Prof. Frederic Fol Leymarie

Frederic Fol Leymarie, a professor of Computing, is the co-director and co-founder (in 2008) of the post-graduate program in Computer Games and Entertainment at Goldsmiths, University of London. On the research front, Frederic is developing a mathematical language for shape representation with potential for applications in various domains and industries, from the Arts and Performance areas to Biology, Medicine, Computer Aided Design (CAD), Architecture, and more. He is the co-founder of London Geometry (in 2011), a leading consultancy, providing professional training for the games industry and developing serious games solutions.
Frederic did his studies in the realm of A.I. first at McGill University, Canada (at the Center for Intelligent Machines) and then at Brown University, USA (in the Engineering Division), where he was co-founder of the SHAPE Lab (in 2000). He was the PI on the AIkon project (robot portrait drawer having international impact off and on-line: He is the PI on the AutoGraff project (follow-up to AIkon focused on graffiti and more advanced humanoid robotics: He is the PI for Goldsmiths of the BioBlox project (jointly with Imperial College) focused on developing an online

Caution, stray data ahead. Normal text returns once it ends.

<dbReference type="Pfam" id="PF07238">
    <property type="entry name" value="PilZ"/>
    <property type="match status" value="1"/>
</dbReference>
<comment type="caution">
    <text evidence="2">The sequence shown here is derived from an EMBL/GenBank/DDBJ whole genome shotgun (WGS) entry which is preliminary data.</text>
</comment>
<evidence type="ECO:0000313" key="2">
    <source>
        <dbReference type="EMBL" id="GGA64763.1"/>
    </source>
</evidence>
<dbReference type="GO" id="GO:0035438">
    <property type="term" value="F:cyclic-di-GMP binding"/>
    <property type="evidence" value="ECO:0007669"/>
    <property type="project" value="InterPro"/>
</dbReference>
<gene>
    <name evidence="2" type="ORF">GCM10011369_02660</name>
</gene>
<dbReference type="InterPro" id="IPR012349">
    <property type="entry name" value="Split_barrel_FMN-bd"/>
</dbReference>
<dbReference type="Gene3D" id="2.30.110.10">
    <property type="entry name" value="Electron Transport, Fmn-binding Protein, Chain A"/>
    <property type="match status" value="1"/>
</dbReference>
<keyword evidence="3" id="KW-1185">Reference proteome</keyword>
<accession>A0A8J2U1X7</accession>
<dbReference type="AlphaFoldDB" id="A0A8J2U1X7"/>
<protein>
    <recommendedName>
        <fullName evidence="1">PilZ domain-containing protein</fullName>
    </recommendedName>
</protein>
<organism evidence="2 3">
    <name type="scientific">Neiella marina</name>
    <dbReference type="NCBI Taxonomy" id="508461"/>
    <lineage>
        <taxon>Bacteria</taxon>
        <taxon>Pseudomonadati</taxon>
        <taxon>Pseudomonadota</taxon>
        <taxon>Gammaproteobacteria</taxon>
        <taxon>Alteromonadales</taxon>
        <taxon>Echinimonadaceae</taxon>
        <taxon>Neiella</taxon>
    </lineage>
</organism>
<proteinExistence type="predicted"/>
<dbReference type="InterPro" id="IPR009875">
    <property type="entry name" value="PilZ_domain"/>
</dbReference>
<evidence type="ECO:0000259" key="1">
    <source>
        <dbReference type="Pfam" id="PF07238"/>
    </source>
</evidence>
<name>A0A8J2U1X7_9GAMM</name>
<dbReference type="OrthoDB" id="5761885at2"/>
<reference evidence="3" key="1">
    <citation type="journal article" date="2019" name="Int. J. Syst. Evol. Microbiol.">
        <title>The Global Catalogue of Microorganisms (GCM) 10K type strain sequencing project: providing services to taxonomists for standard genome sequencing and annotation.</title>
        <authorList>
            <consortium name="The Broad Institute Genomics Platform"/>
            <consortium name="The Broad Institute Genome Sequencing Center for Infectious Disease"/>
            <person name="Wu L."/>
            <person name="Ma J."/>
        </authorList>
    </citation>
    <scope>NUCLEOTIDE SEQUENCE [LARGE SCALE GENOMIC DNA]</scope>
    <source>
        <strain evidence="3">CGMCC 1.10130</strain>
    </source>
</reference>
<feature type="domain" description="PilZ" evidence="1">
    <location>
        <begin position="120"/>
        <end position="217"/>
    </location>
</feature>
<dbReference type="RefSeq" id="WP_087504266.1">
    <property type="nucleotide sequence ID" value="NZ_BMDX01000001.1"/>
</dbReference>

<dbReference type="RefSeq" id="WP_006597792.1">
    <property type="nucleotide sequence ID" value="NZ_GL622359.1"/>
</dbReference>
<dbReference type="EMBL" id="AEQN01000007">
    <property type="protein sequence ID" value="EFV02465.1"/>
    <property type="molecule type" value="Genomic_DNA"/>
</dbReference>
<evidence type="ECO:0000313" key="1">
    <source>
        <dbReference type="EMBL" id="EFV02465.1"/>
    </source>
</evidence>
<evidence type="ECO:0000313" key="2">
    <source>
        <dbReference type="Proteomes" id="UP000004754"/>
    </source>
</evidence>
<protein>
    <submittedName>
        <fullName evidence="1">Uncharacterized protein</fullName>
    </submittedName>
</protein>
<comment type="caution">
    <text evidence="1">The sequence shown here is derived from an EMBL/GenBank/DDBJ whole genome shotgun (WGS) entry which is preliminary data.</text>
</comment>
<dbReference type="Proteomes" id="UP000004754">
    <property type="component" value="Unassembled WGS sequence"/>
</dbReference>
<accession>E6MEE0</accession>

game based 3D protein docking (a 3D tetris-like scientifically-based game):


On Art and A.I.

I will consider recent practices and exchanges between some artistic disciplines and science and technology, in particular through the lens of recent progress (and enthusiasm) observed in the field of Artificial Intelligence (A.I.).

Our starting point is to consider intelligence, and in particular creativity, as an outcome of evolution, where the human agent needs to understand its environment and take actions which improve their chances of survival, success, well-being. An artistic practice represents one form of creative activity, which is process-based (demanding actions, skills, planning), culturally bound (involving memory, traditions, constraints), reflexive (meant to be appreciated by oneself and others).

A.I., in its interaction with art, can play a double role as (i) it can feed into an art practice by providing new processes (or extend existing ones), and (ii) it can help in providing a sophisticated analytical platform, to study, better understand creative activities (and thus human intelligence).

We also note that this relationship is not unidirectional: an art practice can also inform science, and A.I. in particular. For example, an artist is continuously researching novel ways to find "pathways" into a complex production space to achieve human understandable, yet often surprising, outcomes.

I will illustrate my discourse with a few examples of current artistic practices which are intertwined with A.I.